The government should save doses of the Pfizer-BioNTech COVID-19 vaccine that are expected to arrive in Taiwan for junior-high and high-school students, the Chinese Nationalist Party (KMT) said yesterday, despite the health minister earlier saying that preparations are being made to do so.
The WHO’s “COVID-19 Vaccines Advice” Web page says that the WHO’s Strategic Advisory Group of Experts considers the Pfizer-BioNTech vaccine “suitable for use by people aged 12 years and above,” the KMT said in a statement.
The European Medicines Agency has approved the use of the Pfizer-BioNTech vaccine for children aged 12 to 15; the US Food and Drug Administration has expanded the emergency use authorization for the Pfizer-BioNTech vaccine to include adolescents aged 12 to 15; and the French government has allowed people aged 12 and above to receive the Pfizer-BioNTech vaccine with parental consent, the KMT said.
Photo courtesy of the Chinese Nationalist Party (KMT) via CNA
KMT Culture and Communications Committee director-general Alicia Wang (王育敏) told an online news conference that despite the US’ and EU’s approval of the Pfizer-BioNTech vaccine for use by adolescents aged 12 to 18, she has so far not seen the government make special arrangements to reserve doses for adolescents in its procurement of COVID-19 vaccines.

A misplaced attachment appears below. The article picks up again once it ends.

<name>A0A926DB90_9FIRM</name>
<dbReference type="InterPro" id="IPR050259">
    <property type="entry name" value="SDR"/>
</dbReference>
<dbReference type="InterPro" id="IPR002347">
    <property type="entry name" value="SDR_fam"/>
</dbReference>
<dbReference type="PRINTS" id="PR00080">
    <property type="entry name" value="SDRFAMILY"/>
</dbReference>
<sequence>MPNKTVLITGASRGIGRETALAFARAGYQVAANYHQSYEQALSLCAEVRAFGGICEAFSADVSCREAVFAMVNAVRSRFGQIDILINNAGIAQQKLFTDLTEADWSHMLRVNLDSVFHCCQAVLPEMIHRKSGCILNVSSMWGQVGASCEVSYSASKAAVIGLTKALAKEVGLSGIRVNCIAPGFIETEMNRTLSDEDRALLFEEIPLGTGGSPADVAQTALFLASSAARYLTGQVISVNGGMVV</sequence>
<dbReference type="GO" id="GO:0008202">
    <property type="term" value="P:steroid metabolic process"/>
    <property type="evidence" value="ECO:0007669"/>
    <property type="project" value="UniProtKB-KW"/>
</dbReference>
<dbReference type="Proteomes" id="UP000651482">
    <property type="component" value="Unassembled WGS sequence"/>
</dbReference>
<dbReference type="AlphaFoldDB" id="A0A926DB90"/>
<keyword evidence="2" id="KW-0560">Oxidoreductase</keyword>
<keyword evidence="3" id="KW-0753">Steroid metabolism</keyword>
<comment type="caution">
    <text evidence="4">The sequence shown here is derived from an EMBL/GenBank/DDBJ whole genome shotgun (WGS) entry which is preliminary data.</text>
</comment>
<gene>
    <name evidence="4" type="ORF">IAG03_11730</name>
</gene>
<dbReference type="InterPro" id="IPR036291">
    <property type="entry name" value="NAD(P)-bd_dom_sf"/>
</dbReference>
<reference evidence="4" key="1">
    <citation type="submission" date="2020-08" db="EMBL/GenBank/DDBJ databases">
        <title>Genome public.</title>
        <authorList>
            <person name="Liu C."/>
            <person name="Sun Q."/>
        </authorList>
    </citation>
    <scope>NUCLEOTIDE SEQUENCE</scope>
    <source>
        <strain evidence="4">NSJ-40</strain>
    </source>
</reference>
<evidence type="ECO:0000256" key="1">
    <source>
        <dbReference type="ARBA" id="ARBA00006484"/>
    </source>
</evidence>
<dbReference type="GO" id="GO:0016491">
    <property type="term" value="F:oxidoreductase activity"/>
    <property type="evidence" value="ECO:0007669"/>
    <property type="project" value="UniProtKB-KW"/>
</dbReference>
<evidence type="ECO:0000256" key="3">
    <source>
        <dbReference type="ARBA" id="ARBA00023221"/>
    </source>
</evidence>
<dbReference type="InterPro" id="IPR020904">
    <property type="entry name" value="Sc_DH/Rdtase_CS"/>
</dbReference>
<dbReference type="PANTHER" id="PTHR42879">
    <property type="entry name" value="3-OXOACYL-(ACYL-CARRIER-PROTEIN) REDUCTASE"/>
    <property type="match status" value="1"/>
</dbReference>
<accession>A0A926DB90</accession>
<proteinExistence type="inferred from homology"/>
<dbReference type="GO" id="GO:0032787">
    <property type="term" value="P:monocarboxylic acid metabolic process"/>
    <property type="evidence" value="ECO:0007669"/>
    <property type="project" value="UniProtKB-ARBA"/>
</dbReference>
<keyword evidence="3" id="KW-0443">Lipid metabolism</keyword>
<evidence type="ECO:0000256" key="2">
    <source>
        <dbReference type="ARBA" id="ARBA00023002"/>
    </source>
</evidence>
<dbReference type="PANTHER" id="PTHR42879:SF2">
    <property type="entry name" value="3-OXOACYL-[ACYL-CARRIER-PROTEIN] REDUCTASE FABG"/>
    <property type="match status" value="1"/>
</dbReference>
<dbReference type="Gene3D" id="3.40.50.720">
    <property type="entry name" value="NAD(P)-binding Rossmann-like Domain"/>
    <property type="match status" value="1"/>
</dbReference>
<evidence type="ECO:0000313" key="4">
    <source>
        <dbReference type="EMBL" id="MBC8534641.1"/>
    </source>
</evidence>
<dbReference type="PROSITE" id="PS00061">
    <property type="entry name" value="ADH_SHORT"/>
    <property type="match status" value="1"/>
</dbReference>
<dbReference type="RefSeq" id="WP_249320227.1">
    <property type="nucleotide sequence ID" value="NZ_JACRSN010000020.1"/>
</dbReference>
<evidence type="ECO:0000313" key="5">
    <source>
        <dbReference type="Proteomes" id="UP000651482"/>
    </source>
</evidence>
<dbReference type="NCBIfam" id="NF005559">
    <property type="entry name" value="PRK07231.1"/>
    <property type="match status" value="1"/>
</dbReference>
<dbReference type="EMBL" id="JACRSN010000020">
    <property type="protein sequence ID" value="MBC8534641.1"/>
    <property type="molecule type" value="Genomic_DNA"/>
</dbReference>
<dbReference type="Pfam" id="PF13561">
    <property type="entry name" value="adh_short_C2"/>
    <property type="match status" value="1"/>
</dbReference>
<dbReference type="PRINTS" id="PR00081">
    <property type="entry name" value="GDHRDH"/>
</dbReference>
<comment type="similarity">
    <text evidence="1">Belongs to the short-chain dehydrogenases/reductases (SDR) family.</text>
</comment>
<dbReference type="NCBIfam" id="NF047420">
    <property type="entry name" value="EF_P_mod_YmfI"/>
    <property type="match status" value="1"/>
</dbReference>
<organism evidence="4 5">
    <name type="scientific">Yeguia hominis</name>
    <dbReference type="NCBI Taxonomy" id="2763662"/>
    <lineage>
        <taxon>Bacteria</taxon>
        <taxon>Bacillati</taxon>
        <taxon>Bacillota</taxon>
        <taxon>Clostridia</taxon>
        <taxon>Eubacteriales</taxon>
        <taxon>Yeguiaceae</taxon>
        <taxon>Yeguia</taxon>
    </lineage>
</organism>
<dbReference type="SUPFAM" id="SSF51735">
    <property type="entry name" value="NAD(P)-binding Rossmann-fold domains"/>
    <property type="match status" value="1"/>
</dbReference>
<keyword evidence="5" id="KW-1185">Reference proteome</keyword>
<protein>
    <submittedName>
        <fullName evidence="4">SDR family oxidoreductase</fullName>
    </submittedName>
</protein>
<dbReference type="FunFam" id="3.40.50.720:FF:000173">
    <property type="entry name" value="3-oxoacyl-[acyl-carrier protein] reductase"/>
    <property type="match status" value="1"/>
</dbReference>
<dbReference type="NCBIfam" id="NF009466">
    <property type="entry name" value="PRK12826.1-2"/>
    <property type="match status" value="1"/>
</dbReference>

There is demand for COVID-19 vaccinations among adolescents, she said, urging the government to include junior-high and high-school students among those to receive the Pfizer-BioNTech jab.
Thanks to the efforts of Hon Hai Precision Industry Co founder Terry Gou (郭台銘), Taiwan Semiconductor Manufacturing Co and the Buddhist Compassion Relief Tzu Chi Foundation, the nation is likely to receive a total of 15 million doses of the Pfizer-BioNTech vaccine, said KMT Legislator Lin Yi-hua (林奕華), who sits on the legislature’s Education and Culture Committee.
If some of the Pfizer-BioNTech vaccines could be reserved for students, parents would feel better about sending them back to school, she said.
However, Minister of Health and Welfare Chen Shih-chung (陳時中), who heads the Central Epidemic Command Center (CECC), on Monday said that as the Pfizer-BioNTech vaccine is the only one the nation would receive that has been approved for use among those aged 12 and above, the CECC would prioritize teenagers when administering the Pfizer-BioNTech vaccines donated by Gou.
The ministry’s Advisory Committee on Immunization Practices on Sunday had already begun preparations for immunizing teenagers, Chen said.
As of the end of last month, there were about 1.4 million people aged 12 to 18 in Taiwan, the KMT said, citing demographic data from the Ministry of the Interior.
Administering the Pfizer-BioNTech vaccine to adolescents aged 12 to 18 would not prevent individuals in COVID-19 vaccination priority groups 1 to 10 from receiving vaccinations, it said.
Regarding vaccination sites, Steve Wu (吳政鴻), vice president of the Taipei Federation of Parents’ Associations of Junior High School Students, said that the government should consider allowing students to receive their COVID-19 vaccinations at school to reduce their risk of infection from going elsewhere to receive the shots.
“It is the government’s responsibility and duty to protect the next generation,” the KMT said.
With less than two months before school returns from summer break, the government should plan ahead, it said.